"We had no idea there were this many around," says Clair Mellinger, a professor of biology at Eastern Mennonite University, of the Northern Saw-Whet Owl.
This owl was always considered a rare visitor to Rockingham County, until Mellinger started asking some questions.
"Since we have very few records of Saw-Whets, I thought, 'I wonder if I can catch them? Do they come this far south?'
His hunch led to the banding of 122 owls last fall. Previously, there were only four records of this species in the area.
Mellinger's many late nights in the woods have brought about an important discovery.
"We're the southern most stop on their migration chart," he says.
Mellinger says his owl research is the most valuable work he has done in the twenty years he has studied birds.
"We are looking at eye color, and have these paint samples to compare to," he describes as he jots down some information on his owl chart.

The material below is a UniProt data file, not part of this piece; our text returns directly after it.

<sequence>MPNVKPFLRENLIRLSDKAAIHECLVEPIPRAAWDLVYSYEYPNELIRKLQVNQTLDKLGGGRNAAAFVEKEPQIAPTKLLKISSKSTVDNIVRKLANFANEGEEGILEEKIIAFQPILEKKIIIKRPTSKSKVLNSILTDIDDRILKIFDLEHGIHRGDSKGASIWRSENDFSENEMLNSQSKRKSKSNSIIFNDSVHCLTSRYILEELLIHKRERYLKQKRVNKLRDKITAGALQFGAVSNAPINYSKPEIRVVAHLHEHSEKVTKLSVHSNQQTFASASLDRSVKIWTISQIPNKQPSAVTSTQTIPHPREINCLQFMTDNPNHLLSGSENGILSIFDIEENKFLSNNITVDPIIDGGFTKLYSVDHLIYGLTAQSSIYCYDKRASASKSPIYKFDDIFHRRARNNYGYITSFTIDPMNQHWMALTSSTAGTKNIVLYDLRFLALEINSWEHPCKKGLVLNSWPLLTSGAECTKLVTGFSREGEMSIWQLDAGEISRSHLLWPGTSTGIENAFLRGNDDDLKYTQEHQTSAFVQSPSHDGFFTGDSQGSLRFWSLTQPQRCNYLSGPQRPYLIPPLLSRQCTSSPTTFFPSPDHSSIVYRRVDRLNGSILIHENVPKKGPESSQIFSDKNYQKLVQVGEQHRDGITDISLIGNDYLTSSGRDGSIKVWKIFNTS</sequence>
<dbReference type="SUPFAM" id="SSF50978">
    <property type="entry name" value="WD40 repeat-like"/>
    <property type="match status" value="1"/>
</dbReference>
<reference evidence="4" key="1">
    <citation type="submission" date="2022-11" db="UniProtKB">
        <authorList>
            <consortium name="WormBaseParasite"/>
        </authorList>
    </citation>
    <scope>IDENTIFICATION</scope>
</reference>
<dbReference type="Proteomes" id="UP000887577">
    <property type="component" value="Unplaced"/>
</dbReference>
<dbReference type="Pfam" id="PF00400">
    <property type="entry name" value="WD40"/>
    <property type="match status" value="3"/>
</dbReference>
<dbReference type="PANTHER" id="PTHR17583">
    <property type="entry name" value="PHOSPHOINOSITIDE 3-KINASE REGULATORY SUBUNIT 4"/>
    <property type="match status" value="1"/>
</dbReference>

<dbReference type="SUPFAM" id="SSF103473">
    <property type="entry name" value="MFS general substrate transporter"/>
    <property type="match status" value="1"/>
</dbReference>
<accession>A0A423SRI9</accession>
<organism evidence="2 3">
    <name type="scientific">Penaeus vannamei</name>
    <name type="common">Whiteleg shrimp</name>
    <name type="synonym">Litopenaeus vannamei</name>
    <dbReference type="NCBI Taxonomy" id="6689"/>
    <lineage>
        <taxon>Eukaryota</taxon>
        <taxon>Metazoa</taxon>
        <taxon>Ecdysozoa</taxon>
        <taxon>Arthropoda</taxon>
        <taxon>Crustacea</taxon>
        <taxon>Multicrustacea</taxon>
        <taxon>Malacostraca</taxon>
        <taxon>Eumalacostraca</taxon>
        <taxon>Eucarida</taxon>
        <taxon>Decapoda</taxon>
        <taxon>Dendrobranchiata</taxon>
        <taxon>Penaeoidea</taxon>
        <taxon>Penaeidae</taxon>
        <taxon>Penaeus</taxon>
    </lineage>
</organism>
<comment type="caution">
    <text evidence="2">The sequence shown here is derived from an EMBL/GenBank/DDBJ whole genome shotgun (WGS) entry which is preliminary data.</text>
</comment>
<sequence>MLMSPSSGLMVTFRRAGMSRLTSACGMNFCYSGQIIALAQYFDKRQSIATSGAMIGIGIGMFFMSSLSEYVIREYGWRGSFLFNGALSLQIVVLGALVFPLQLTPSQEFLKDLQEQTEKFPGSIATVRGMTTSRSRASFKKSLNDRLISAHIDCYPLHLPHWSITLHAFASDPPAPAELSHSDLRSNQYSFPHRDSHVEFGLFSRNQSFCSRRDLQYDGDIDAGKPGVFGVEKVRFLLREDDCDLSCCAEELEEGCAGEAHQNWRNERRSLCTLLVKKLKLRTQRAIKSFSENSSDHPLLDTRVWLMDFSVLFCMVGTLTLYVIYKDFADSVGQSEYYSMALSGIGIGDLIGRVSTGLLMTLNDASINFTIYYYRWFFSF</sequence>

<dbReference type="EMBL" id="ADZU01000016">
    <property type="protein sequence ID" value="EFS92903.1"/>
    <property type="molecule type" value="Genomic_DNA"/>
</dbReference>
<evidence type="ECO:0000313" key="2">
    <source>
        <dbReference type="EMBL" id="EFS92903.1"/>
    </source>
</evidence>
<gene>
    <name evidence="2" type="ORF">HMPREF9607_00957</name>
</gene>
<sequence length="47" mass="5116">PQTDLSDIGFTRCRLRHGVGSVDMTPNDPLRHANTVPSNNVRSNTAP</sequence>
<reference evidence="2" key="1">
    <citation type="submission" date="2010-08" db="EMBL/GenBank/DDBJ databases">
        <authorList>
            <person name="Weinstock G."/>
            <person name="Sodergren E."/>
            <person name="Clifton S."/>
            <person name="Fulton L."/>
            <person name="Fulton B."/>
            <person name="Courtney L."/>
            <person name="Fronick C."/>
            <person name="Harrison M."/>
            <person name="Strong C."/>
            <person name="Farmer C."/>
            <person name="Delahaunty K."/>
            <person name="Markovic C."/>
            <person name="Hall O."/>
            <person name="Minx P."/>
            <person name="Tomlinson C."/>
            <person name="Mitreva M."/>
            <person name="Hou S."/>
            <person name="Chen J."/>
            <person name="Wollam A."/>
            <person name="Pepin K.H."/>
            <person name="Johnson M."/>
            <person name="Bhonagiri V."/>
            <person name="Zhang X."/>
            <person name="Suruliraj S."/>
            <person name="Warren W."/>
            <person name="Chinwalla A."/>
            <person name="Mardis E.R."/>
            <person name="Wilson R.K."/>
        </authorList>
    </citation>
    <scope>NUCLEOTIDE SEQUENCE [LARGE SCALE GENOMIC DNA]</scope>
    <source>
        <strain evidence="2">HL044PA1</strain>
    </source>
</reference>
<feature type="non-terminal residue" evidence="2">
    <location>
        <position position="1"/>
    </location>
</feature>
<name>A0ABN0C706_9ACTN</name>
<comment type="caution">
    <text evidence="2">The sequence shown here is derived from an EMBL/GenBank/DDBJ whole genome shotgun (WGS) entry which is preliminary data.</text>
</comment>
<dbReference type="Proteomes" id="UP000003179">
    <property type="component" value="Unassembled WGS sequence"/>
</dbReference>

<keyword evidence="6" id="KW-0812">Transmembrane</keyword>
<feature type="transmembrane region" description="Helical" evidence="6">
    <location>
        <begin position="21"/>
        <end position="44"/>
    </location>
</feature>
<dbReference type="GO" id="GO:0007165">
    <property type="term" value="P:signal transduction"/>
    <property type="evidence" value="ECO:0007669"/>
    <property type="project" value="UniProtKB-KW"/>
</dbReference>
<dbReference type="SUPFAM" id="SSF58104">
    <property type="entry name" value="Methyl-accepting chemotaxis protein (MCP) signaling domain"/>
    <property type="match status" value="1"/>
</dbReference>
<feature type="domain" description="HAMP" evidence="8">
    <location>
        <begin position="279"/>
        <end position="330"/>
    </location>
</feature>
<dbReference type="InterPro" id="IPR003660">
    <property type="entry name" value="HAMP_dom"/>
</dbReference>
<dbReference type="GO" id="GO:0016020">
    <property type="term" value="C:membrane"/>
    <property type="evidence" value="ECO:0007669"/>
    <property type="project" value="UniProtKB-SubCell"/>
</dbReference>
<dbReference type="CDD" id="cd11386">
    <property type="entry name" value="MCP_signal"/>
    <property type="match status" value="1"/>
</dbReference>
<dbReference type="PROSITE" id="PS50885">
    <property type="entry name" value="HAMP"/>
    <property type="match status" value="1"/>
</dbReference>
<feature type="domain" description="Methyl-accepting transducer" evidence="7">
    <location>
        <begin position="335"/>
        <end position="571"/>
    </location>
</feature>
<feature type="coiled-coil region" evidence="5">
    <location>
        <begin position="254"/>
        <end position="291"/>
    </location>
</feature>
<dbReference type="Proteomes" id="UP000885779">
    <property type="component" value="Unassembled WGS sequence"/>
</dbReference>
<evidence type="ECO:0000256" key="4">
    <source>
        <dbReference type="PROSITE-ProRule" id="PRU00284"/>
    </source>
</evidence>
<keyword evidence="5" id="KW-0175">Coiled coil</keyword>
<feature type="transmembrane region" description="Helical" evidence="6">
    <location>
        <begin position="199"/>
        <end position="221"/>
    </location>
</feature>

Mellinger also measures their wingspan, beak length and feathers. And of course, he bands the owls with a loose anklet to monitor their migration.
"It's just like a little bracelet," he says, explaining that it does not hurt the birds.
Mellinger says the Saw-Whets are known for their unique clicks and calls.
"The person who named them thought their call sounded like the sharpening of a saw," he says.
They also pop their beaks to scare off predators. But with Mellinger, they're remarkably tame.
After the banding and all the measurements are taken, then Professor Mellinger lets them go. The Northern Saw-Whet returns to the wild. And to further his research, so does Mellinger.
This year, Mellinger says there haven't been as many owls around. But he also says there have been more visitors come to watch him work and catch a rare glimpse of the Valley's most mysterious bird.